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Immigration and the Boundaries of Citizenship: The Institutions of Immigrants' Political Transnationalism

Jose Itzigsohn
The International Migration Review
Vol. 34, No. 4 (Winter, 2000), pp. 1126-1154
DOI: 10.2307/2675977
Stable URL: http://www.jstor.org/stable/2675977
Page Count: 29
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Immigration and the Boundaries of Citizenship: The Institutions of Immigrants' Political Transnationalism
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Abstract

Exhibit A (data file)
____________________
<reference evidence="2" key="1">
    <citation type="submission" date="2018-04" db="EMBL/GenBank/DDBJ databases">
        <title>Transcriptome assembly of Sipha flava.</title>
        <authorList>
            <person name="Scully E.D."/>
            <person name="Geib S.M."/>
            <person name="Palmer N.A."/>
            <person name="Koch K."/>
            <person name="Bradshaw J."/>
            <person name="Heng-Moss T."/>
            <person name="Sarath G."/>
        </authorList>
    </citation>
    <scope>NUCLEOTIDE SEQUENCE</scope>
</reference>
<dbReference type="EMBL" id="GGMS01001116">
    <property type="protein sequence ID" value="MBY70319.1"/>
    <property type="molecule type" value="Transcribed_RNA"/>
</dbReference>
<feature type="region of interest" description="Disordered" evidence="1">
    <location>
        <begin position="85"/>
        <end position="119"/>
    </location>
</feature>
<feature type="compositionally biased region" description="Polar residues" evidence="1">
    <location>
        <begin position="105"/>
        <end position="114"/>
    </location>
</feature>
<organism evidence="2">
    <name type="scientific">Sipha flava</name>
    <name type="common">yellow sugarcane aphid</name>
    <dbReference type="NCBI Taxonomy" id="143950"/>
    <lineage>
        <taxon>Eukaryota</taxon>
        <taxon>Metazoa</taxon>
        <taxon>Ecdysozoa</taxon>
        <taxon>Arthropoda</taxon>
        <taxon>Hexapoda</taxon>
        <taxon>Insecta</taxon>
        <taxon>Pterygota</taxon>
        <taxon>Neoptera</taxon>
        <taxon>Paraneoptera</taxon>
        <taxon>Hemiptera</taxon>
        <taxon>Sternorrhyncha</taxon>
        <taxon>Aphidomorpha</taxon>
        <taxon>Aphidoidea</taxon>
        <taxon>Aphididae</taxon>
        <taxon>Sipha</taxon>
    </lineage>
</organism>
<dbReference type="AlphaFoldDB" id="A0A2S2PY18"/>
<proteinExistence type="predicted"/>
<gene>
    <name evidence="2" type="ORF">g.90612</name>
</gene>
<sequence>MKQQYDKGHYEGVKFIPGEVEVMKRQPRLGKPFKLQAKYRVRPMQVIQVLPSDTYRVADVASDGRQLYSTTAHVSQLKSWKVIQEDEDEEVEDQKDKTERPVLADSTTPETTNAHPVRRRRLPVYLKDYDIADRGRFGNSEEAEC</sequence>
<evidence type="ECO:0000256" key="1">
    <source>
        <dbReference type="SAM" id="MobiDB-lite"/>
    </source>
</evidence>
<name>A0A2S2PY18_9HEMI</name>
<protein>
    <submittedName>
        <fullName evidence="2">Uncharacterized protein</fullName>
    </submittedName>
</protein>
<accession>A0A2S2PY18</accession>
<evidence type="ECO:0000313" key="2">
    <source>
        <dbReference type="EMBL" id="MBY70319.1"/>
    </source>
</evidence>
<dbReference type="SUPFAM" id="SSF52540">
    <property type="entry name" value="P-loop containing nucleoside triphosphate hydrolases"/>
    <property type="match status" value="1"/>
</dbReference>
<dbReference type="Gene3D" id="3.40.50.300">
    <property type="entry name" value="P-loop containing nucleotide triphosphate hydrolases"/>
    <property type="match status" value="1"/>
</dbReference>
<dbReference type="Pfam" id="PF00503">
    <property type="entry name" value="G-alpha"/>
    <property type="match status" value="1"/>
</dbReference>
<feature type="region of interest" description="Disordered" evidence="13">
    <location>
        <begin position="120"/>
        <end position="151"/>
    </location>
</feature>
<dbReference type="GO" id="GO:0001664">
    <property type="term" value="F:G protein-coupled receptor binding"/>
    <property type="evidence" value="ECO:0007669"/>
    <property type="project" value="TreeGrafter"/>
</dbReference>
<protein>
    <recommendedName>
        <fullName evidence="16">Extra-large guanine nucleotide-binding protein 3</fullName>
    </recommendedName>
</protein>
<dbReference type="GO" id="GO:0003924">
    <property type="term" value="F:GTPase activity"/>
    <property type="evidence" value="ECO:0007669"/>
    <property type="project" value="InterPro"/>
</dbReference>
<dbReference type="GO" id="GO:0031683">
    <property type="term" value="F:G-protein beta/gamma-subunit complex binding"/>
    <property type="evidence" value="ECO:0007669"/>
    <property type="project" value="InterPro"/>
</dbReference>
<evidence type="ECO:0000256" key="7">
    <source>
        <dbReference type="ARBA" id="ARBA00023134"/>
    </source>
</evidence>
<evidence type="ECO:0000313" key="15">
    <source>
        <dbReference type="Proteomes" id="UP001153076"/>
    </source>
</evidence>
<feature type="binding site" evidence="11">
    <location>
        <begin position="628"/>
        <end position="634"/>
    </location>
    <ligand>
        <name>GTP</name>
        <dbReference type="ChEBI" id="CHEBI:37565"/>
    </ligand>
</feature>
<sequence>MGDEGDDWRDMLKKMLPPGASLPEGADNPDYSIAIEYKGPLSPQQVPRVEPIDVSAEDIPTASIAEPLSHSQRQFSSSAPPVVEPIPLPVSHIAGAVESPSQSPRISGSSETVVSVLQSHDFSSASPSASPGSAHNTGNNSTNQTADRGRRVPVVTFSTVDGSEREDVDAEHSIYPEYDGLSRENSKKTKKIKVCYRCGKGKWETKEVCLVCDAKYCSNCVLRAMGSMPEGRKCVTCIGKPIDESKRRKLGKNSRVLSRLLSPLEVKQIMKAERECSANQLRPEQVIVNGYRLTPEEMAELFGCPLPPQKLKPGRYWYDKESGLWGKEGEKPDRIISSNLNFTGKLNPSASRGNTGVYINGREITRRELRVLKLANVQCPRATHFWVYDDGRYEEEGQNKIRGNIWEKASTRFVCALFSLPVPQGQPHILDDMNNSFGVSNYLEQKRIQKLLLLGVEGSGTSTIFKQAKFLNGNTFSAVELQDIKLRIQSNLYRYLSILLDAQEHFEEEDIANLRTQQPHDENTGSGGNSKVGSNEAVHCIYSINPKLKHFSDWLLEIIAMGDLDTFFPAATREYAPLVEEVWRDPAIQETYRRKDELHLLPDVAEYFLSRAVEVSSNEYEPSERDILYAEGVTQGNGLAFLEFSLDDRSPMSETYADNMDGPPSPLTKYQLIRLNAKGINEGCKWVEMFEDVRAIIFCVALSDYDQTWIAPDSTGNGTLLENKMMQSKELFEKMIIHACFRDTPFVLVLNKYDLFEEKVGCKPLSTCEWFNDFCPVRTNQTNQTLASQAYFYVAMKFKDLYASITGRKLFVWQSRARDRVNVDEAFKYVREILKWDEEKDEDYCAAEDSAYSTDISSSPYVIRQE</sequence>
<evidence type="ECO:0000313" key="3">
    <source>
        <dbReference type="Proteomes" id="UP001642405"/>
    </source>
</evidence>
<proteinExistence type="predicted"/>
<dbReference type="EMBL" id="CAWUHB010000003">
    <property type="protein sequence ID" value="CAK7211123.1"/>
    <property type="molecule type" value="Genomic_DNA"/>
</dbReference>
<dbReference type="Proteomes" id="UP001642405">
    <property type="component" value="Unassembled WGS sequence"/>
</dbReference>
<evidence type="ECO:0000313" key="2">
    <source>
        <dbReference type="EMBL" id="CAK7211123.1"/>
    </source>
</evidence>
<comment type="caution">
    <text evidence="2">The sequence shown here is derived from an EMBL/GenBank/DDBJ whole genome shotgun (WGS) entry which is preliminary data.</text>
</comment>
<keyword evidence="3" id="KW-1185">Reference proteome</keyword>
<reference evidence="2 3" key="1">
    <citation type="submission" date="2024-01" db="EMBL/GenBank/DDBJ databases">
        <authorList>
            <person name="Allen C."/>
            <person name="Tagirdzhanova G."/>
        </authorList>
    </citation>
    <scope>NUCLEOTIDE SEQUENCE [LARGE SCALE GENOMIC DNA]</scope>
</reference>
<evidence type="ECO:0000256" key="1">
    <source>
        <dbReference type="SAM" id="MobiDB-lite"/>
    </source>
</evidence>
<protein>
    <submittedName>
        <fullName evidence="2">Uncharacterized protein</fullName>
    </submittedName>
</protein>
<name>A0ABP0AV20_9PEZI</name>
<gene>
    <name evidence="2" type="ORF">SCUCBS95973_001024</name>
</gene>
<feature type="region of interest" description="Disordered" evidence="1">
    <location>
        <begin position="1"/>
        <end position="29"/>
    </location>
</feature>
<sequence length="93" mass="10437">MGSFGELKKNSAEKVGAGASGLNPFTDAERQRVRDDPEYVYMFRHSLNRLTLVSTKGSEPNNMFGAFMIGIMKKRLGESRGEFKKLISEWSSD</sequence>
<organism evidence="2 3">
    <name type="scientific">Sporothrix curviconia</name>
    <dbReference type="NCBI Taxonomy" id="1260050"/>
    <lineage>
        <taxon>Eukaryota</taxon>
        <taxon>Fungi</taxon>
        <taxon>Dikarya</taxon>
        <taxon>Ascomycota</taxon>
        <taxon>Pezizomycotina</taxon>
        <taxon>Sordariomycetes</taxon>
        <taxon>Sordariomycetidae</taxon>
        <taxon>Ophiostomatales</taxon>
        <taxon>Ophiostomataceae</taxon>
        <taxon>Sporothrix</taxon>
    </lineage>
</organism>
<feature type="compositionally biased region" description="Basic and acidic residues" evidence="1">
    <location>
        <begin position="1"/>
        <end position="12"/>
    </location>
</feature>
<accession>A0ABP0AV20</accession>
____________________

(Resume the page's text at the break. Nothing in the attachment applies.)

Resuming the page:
This article analyzes the emergence and the institutional structure of contemporary immigrants' transnational politics. It poses three questions: 1) How is transnational politics structured? 2) How can we explain the current emergence of transnational political linkages? 3) Who participates and who benefits from political transnationalism. The article focuses on the cases of the Dominican Republic, Haiti and El Salvador and argues that they share an institutional pattern of transnational politics in which there are three main actors: the state apparatus of the country of origin; the political parties of the country of origin; and migrant organizations in the country of reception. The article links the rise of this pattern of transnational politics to the need of the states of origin to guarantee the flow of remittances, the organization of immigrants in the country of reception, and the consolidation of competitive politics in democratic regimes. Although the analysis is based on the experiences of Latin American and Caribbean countries and their emigrants in the United States, the article argues that this institutional pattern may transcend this particular region.

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